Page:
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Library of Congress Classification Tutorial: Tutorial: Two

Learn the basics of Library of Congress Classification with these brief tutorials.

How to Read a Call Number


How to Read a Call Number

○ Introduction

A call number is like an address for a book. It tells you exactly where to go to find the book, or where the book should be returned. The call number is made up of letters, whole numbers, decimals, a publication date, and occassionally a volume and/or copy number. This allows for each book to have a specific location. One book’s location cannot be confused with another book's location.

For example, a library patron may wish to find William J. Reese’s book, America’s Public Schools. To find this book the patron must go to the library website and search for the book using the PALS Plus online library catalog. After the patron conducts the search they will find this call number in the PALSPlus display record:

LA 212 .R423 2005


But the call number looks like this on the spine of the book:







○ Alphanumeric Subject

The LCC system uses the beginning letters and first line of numbers to indicate the subject of the book (in this example, LA 212: Education > History of Education > United States). As you might expect, the letters are ordered alphabetically. For example, the letter D comes before K, and so forth. Similarly, the letter L comes before LA, which comes before LB.

The numbers immediately following the first letter(s) are read as whole numbers. For example, 212 comes before 761 but after 115. Sometimes there are decimals in the first number. In these cases, the whole numbers are read as before, but the numbers following the decimal are read as decimals.

•  How do we read decimals? How are they different from whole numbers?

For example, 212.16 comes before 212.5 because .16 is a smaller decimal number than .50. Similarly, 212.257836 comes before 212.3 because .257836 is a smaller decimal number than .300000.


○ Cutter Numbers

The next part of the call number (.R423 in our example) is referred to as the Cutter number. It is called a Cutter number after Charles Ammi Cutter, who developed the Cutter Expansive Classification scheme in the late 19th century. This original system was later adapted by the Library of Congress. For more information about Cutter, follow this link:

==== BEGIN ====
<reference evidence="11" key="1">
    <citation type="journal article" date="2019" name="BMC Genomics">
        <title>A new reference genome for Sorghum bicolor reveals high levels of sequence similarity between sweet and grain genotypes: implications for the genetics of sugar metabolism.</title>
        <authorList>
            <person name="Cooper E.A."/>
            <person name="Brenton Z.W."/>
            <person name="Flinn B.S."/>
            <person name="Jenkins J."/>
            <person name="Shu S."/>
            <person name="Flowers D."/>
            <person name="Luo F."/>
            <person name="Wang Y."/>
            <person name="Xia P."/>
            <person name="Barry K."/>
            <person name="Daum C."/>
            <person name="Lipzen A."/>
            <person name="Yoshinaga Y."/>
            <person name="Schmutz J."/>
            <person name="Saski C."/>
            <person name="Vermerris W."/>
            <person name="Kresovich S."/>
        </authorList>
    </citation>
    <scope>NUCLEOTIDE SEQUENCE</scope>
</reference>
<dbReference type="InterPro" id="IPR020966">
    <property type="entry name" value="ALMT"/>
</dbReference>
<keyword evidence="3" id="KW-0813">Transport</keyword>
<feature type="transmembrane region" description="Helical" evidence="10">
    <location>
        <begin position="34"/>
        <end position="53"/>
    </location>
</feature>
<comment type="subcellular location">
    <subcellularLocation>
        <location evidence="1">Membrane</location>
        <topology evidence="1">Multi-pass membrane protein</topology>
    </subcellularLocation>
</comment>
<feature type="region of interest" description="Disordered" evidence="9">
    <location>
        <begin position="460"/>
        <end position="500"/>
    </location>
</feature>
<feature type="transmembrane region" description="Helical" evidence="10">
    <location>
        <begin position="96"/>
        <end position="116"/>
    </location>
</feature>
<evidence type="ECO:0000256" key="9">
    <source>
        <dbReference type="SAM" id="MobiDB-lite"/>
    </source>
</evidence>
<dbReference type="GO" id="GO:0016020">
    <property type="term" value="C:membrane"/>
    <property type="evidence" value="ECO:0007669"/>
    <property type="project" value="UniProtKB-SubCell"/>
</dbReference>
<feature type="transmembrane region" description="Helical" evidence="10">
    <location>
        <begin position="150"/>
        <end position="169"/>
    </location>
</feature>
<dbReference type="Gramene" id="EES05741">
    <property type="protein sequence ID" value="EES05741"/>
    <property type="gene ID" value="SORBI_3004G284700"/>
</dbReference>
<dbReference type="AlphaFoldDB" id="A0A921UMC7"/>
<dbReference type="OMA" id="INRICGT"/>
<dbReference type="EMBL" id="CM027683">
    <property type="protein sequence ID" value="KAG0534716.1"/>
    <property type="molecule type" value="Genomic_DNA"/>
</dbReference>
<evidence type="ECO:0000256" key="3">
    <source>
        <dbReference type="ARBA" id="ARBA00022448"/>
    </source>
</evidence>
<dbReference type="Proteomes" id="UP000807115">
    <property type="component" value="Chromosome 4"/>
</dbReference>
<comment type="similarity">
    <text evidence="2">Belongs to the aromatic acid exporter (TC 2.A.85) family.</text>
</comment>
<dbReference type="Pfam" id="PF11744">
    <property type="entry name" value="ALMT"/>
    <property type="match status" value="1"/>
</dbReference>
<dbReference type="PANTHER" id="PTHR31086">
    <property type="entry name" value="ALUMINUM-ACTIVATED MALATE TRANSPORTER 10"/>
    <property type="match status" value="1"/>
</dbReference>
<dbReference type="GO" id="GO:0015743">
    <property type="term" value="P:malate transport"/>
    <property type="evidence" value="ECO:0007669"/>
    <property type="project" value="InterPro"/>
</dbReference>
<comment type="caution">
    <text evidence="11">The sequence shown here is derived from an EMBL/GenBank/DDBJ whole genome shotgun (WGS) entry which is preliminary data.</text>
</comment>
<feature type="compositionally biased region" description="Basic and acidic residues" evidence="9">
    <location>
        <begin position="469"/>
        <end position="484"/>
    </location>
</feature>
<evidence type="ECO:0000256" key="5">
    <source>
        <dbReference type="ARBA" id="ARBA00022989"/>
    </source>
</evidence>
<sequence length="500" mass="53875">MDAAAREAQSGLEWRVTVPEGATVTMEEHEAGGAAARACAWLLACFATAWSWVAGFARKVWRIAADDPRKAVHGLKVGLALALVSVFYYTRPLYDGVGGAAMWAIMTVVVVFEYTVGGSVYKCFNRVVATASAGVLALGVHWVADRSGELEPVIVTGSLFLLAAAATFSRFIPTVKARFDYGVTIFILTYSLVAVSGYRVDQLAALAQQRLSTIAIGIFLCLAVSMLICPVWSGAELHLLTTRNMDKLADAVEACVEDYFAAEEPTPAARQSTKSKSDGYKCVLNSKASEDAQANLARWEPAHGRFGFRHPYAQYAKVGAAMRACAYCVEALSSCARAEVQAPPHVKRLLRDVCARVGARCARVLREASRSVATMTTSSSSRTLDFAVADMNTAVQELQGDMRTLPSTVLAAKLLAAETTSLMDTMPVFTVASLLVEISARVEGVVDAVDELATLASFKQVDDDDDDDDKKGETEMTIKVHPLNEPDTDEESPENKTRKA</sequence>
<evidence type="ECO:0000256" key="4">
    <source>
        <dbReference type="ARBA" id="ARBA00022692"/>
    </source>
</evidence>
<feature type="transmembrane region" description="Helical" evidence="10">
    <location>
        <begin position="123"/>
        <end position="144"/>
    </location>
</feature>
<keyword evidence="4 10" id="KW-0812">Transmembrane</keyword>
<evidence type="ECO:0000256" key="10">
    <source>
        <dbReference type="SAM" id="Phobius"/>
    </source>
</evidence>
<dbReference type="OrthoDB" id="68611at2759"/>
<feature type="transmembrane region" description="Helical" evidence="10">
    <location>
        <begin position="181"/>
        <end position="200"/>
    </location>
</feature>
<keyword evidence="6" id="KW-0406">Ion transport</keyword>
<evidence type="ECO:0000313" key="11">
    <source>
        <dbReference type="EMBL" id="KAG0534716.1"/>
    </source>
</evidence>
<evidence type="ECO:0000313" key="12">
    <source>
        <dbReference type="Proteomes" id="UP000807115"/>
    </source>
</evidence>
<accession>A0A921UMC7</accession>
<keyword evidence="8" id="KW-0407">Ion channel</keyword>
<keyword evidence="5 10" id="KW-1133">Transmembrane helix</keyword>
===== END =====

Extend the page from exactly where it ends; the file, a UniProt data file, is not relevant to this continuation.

Cutter numbers contain letters, which are ordered alphabetically, and decimal numbers. So, for example, .R423 comes after .B76 and .R227, but before .R966 and .T381.

Some books have two Cutter numbers. They are both read as decimals even though the second Cutter number does not contain a decimal (in order to distinguish the two numbers). An example of such a call number is below, with the Cutter numbers in bold:








○ Date of Publication

The last number in the above example, 2004, is the date of publication. This is to be shelved in chronological order for the same book. For example, a 2004 second edition comes after the original 1978 publication but before the 2006 third edition, and so forth.


○ Volume Numbers

Sometimes a call number will contain a volume number, labeled v.1, v.2, etc. These are shelved in whole number numerical order within the set of books.


○ Copy Numbers

A call number will contain a copy number if there are multiple copies of the same book on the shelf, labeled c.1, c.2, etc. These are shelved in whole number order.

→  One thing to always keep in mind when shelving books and shelf-reading is that nothing comes before something.

If a book contains no volume number, that book comes before a book within a set that does contain a volume number. If a book contains no date in the call number, that book comes before the same book that does have a date in the call number.